If there’s no official dress policy, who’s to say you can’t… but keep the following in mind before you short up.
The weather’s warming up and the temptation to wear a pair of shorts on casual Friday is hotting up, too. The issue of naked knees in the office splits opinion — but if you’re going to take the plunge, here’s a few tips.
If you’re asking how to ‘get away with’ wearing shorts to work, don’t bother. Your outfit should fill you with confidence, so if freeing the knee makes you too self-conscious or its clearly not part of the job description, then stick to trousers in the office — a lightweight chino is perfect for the sweltering summer months.
Follow the rules
Many companies issue a dress code and if it says ‘no shorts’, don’t push the envelope. And don’t just rely on the letter of the law to judge whether or not shorts are appropriate — if you’ve got a big meeting with key clients or a pow-wow with your department head then it doesn’t take a memo from HR to tell you how to dress. On the other hand, your boss is out of town? There’s a little extra leeway.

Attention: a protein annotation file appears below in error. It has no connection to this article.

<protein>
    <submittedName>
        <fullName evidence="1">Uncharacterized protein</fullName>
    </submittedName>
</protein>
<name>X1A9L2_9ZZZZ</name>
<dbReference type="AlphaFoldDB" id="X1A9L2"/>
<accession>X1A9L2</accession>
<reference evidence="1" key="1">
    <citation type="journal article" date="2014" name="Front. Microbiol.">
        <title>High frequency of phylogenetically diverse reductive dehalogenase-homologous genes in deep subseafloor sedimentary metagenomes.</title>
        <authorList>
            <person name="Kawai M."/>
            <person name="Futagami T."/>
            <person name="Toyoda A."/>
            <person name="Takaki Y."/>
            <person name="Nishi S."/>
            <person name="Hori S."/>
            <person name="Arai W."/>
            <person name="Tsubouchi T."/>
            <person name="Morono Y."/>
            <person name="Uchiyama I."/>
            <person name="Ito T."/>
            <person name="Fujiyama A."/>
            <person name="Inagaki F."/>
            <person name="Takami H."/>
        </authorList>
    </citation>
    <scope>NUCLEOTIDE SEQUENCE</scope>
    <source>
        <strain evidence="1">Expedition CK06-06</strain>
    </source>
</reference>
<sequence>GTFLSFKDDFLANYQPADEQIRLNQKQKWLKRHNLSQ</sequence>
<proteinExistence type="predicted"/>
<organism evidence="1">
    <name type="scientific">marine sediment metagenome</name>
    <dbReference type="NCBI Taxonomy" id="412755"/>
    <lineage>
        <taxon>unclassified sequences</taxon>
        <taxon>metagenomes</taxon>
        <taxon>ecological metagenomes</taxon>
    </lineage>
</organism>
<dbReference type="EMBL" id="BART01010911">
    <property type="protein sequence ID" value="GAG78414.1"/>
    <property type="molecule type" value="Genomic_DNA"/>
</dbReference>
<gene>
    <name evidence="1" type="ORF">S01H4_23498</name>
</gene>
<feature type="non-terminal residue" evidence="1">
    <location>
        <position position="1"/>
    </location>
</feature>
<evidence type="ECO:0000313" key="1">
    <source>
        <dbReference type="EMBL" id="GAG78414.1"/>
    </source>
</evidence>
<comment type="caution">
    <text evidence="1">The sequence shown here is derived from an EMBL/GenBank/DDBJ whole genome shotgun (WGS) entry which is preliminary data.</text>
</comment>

Dress for your personality, dress for your position, and dress for your environment. Creative industries like advertising, marketing, and media are a little more open to shorts — especially in the Australian heat. But how many exposed legs do you see in the lobby of a big accounting or law firm?
Still be stylish
Wearing shorts isn’t a licence to dress like a slob — short-sleeved shirts and visible toes are still a no-no. Pair a tailored pair of dark shorts — baring your knees at work is a big enough statement without loud patterns, gaudy colours or dodgy denim added to the equation — with a smart dress shirt (tucked in or not, up to you) and a classic Oxford, brogue, loafer or moccasin.
Take care of your legs
You’re showing off your pins to the world so make sure they’re looking sharp. It mightn’t be the day to don shorts if your shins are covered in bruises from a game of touch footy or little nicks from a bike ride.